Which is quite true. There's no OS (or a small one in the case of X-Box and Dreamcast, but even then, the OS isn't usually loaded to play games) and there's nothing running in the background. It's basically one program for all of the hardware. Not to mention, the hardware is very well integrated. Game consoles are built with gaming in mind. Computers are not. Also, the TV resolution is much poorer than a computer monitor's. So the graphics card doesn't have to worry about huge screen resolutions. And, console games are tweaked until they are perfect since you won't any special high or low settings to guess-and-check with.

So don't be surprised when your G5 is running Halo poorly compared to that 3 year old X-Box.

applekid
Jun 12, 2004, 08:48 PM
Given that is said that game box manufactures make nothing on the boxes themselves, but rather the games, why not work with Apple on a true gamers PM or iMac with emulation software?

Why not just make games for computers in general?

Well, I e-mailed Nintendo 5 years ago with a similar question. Video games and consoles are their bread and butter. They need both. Nintendo still finds consoles to be profitable.

Also, the hardware is always the same. You don't have to worry about varying hardware and anything else crazy. Consoles are simple. Computers are not. All you need is a controller, not a keyboard and mouse. A console is cheap, but a computer is not. You also only need your TV for a console. A computer requires quite a bit of space. A monitor, the computer itself, peripherals, etc.

Console gaming is a more profitable business, now more than ever. PC games rarely get a triple-A release on their side compared to the consoles. A decent console game can easily sell over 250,000 copies. A decent PC game will sell be less than at. And a triple-A game can only reach the near-1 million mark. Console games are often able to surpass that in a short period of time.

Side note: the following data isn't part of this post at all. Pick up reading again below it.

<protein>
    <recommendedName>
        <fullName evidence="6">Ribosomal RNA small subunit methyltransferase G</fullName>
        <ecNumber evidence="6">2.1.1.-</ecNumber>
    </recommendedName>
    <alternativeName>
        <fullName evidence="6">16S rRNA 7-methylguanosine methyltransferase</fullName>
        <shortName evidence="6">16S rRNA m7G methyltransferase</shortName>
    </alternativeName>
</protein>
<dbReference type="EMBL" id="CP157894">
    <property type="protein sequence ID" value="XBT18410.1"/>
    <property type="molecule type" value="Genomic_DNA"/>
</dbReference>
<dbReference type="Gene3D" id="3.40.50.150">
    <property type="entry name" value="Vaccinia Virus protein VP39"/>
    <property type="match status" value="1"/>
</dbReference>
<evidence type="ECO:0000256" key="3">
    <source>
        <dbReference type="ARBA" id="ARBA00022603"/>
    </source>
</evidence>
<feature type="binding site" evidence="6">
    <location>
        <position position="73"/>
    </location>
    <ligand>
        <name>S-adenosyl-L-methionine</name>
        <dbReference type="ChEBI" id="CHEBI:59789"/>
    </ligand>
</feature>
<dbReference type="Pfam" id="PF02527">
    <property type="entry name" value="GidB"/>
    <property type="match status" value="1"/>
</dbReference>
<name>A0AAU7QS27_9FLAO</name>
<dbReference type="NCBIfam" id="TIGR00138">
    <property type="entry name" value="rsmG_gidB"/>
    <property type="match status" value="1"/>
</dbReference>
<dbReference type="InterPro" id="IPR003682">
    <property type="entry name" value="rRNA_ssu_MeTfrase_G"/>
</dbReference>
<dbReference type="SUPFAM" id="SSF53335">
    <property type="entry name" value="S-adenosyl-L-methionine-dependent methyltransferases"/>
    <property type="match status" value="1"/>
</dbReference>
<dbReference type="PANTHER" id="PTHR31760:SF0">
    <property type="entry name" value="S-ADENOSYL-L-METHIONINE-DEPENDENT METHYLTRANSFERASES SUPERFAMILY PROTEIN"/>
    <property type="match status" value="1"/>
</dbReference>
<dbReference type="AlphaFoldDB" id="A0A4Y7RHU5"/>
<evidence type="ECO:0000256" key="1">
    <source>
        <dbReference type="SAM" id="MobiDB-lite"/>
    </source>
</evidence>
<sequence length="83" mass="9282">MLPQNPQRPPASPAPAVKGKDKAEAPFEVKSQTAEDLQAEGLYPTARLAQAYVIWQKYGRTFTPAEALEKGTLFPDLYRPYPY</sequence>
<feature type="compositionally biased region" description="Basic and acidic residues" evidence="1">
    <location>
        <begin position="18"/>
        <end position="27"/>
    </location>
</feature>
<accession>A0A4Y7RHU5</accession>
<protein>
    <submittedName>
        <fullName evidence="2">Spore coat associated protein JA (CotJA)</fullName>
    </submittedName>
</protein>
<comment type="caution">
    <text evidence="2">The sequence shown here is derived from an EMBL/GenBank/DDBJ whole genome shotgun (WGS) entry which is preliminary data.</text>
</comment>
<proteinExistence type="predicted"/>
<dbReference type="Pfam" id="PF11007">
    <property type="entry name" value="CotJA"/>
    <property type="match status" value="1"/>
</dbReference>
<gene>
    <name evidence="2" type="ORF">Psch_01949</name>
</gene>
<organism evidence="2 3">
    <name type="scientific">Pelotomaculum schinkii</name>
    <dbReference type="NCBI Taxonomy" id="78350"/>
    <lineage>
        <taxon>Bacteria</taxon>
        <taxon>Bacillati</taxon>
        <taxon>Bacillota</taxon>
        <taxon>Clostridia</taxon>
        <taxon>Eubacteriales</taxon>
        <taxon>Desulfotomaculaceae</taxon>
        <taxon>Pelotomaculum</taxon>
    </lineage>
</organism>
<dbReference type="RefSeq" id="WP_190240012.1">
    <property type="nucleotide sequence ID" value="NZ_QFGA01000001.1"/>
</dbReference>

jaw04005
Jun 13, 2004, 12:05 AM
How is that working out for you? I want one so I can play through fopur swords (zelda) and castlevania.... what are the graphics like blown up for a TV (I'm imaginung it looks like a snes, or super famicom if your from Japan!)

I have the GameBoy player for my GCN, and I think it looks fine. Nintendo places a border around the game, but you hardly notice it after awhile. They also include lots of options such as smooth, sharp, and normal filtering to enhance the GameBoy game.

Four Swords for GCN just came out.

I always heard the GC had a G3 chip also. I guess not. I love my GameCube, although some of the games are addicting... Animal Crossing.

ZildjianKX
Jun 13, 2004, 03:15 AM
Four Swords for GCN just came out.

Great game, I just got done playing it. It's probably going to be pretty boring once I beat it though.

Chip NoVaMac
Jun 13, 2004, 07:18 AM
Why not just make games for computers in general?

Well, I e-mailed Nintendo 5 years ago with a similar question. Video games and consoles are their bread and butter. They need both. Nintendo still finds consoles to be profitable.